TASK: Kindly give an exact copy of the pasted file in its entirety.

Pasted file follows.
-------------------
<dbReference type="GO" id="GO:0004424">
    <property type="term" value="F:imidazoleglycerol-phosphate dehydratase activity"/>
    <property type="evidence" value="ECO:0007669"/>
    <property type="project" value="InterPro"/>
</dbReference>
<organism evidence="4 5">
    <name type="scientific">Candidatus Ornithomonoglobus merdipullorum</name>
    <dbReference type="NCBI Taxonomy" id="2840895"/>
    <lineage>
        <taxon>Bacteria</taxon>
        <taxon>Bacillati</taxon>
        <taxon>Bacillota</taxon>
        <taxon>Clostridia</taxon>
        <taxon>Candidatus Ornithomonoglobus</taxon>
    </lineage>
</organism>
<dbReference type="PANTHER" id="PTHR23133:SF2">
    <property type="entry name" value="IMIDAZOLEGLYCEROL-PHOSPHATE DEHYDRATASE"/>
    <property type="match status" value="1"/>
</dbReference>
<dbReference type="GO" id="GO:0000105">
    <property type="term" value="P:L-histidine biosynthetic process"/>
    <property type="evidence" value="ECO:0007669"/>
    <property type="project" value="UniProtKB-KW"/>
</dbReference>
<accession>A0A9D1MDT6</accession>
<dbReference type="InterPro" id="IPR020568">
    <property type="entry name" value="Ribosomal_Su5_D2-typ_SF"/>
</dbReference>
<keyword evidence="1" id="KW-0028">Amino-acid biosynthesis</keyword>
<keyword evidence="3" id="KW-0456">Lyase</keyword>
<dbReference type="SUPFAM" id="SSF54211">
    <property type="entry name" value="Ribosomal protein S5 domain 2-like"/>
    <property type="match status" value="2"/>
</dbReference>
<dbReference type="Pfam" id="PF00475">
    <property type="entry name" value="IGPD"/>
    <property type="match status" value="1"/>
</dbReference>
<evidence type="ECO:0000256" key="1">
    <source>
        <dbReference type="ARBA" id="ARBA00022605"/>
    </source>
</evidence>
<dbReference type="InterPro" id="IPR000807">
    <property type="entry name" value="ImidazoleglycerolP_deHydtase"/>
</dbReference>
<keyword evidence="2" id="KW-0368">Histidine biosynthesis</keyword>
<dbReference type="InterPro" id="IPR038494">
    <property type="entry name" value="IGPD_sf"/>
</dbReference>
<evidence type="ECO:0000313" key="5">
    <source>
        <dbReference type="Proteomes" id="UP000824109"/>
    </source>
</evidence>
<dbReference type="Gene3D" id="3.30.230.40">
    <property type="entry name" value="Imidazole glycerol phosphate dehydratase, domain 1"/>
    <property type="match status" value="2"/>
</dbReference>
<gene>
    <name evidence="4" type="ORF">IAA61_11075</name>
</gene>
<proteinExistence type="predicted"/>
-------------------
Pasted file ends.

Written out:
<dbReference type="GO" id="GO:0004424">
    <property type="term" value="F:imidazoleglycerol-phosphate dehydratase activity"/>
    <property type="evidence" value="ECO:0007669"/>
    <property type="project" value="InterPro"/>
</dbReference>
<organism evidence="4 5">
    <name type="scientific">Candidatus Ornithomonoglobus merdipullorum</name>
    <dbReference type="NCBI Taxonomy" id="2840895"/>
    <lineage>
        <taxon>Bacteria</taxon>
        <taxon>Bacillati</taxon>
        <taxon>Bacillota</taxon>
        <taxon>Clostridia</taxon>
        <taxon>Candidatus Ornithomonoglobus</taxon>
    </lineage>
</organism>
<dbReference type="PANTHER" id="PTHR23133:SF2">
    <property type="entry name" value="IMIDAZOLEGLYCEROL-PHOSPHATE DEHYDRATASE"/>
    <property type="match status" value="1"/>
</dbReference>
<dbReference type="GO" id="GO:0000105">
    <property type="term" value="P:L-histidine biosynthetic process"/>
    <property type="evidence" value="ECO:0007669"/>
    <property type="project" value="UniProtKB-KW"/>
</dbReference>
<accession>A0A9D1MDT6</accession>
<dbReference type="InterPro" id="IPR020568">
    <property type="entry name" value="Ribosomal_Su5_D2-typ_SF"/>
</dbReference>
<keyword evidence="1" id="KW-0028">Amino-acid biosynthesis</keyword>
<keyword evidence="3" id="KW-0456">Lyase</keyword>
<dbReference type="SUPFAM" id="SSF54211">
    <property type="entry name" value="Ribosomal protein S5 domain 2-like"/>
    <property type="match status" value="2"/>
</dbReference>
<dbReference type="Pfam" id="PF00475">
    <property type="entry name" value="IGPD"/>
    <property type="match status" value="1"/>
</dbReference>
<evidence type="ECO:0000256" key="1">
    <source>
        <dbReference type="ARBA" id="ARBA00022605"/>
    </source>
</evidence>
<dbReference type="InterPro" id="IPR000807">
    <property type="entry name" value="ImidazoleglycerolP_deHydtase"/>
</dbReference>
<keyword evidence="2" id="KW-0368">Histidine biosynthesis</keyword>
<dbReference type="InterPro" id="IPR038494">
    <property type="entry name" value="IGPD_sf"/>
</dbReference>
<evidence type="ECO:0000313" key="5">
    <source>
        <dbReference type="Proteomes" id="UP000824109"/>
    </source>
</evidence>
<dbReference type="Gene3D" id="3.30.230.40">
    <property type="entry name" value="Imidazole glycerol phosphate dehydratase, domain 1"/>
    <property type="match status" value="2"/>
</dbReference>
<gene>
    <name evidence="4" type="ORF">IAA61_11075</name>
</gene>
<proteinExistence type="predicted"/>